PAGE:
A visa can also take the form of an electronic visa also called an eVisa. You fill out an online form, pay your fee online and then provided it is accepted will receive a confirmation email with a reference number. The reference number is what the immigration officer will refer to when you arrive at passport control to see that you have a valid visa. Although the eVisa system is setup to reduce hard paperwork it is often wise to print off your visa confirmation page with your reference number on in case of any technical issues at the border.
Some countries such as Turkey and Cambodia allow you to get a visa by both options so if you are running low on passport pages or want to get a visa before you travel to reduce time at the border you can you have more flexibility!
Do I need a visa for where I am visiting?
Well that depends firstly where you are going, how long you are staying and what you are planning on doing when you are there.
A country you are visiting may require you to get a visa regardless on how long you are visiting for otherwise you will be allowed to stay for a period of time before you have to leave, depending on what you are doing in the country such as paid work you may have to get a visa to allow you to do this, even if the visa policy of that country is very generous when visiting as a tourist.
For British Citizens the best site to use for visa requirements and if you need any for your future travel plans is the UK Government foreign travel advice page which you can view here. Each country and territory has a page full of up to date info that allows you know important details before you arrive in the country. Under ‘Entry Requirements’ you can find if you need a visa or not. You may also find some details like if you need an onward plane ticket to enter the country or be in possession of a certain amount of funds to support yourself whilst staying there. Alternatively you can also contact your home embassy of the country you are planning on visiting via their website or by phoning.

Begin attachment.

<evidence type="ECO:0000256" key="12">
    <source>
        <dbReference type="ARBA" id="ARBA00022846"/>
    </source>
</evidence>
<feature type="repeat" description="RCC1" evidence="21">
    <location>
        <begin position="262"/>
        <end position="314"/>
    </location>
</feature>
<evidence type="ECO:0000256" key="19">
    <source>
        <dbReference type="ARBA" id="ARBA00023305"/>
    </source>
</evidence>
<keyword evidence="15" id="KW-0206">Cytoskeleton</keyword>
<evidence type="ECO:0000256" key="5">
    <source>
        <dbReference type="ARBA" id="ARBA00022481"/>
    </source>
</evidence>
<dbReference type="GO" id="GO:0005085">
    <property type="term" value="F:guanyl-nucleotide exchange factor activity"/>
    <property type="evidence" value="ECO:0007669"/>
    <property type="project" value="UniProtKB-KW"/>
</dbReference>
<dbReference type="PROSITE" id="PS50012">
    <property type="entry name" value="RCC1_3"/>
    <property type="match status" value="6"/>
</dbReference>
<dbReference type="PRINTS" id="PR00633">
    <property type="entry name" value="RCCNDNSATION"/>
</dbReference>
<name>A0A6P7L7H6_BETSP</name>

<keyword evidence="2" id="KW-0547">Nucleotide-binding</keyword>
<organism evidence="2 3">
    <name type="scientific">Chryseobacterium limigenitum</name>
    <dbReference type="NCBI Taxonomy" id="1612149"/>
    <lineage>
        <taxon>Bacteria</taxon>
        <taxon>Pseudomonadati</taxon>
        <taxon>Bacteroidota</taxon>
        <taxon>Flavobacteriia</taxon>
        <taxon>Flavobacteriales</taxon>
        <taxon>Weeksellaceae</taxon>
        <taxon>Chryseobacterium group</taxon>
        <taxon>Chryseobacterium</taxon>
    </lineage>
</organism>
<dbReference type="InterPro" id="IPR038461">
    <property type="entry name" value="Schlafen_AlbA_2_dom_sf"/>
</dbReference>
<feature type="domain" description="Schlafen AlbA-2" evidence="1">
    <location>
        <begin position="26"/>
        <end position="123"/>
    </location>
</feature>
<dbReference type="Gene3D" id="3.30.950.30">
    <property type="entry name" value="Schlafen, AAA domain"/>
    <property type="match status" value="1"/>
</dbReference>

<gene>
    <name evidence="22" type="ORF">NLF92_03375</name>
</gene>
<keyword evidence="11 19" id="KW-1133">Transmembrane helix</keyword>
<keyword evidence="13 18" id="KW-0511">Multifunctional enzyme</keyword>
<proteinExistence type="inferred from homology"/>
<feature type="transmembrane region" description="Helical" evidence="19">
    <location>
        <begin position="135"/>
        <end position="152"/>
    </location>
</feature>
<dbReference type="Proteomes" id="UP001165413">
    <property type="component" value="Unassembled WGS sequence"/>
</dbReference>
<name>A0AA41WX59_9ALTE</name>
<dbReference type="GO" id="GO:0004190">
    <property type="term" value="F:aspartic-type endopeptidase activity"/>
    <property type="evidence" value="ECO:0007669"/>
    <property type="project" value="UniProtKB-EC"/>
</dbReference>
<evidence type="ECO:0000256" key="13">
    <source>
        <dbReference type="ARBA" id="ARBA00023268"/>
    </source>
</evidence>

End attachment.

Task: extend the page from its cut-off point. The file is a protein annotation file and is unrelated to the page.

What does it cost?
This is a difficult question to answer as it depends on any your nationality, your duration of your intended stay and the country your are visiting. Some can be $30 such as a Cambodian Visa, some can be up to £130 such as my Russian visa, but you may also have to pay for some passport sized photos to be made, an embassy fee and even return postage to get your passport and application down to the embassy. I even had to factor in travel down to Manchester from my home, which is a 4 hour return journey to go to the processing center to submit all of this information – so it can total up to be a very expensive piece of paper in your passport! The best way to find out is by going on the FCO travel advice site or by contacting the actual embassy of the country!
One trick that allows travellers to almost stay indefinitely in some countries without having to move too much internationally is by doing border runs. This process involves staying in a country for as long as you are entitled to then a day before your visa free dry runs out or on the exact day you travel to the nearest border with a country, cross the border and then immediately recross it back into the country you came from.
This can often come with its own issues for example the nearest country might have a visa policy of its own or the immigration officers might not allow you to return back if they suspect you are ‘resettling the clock’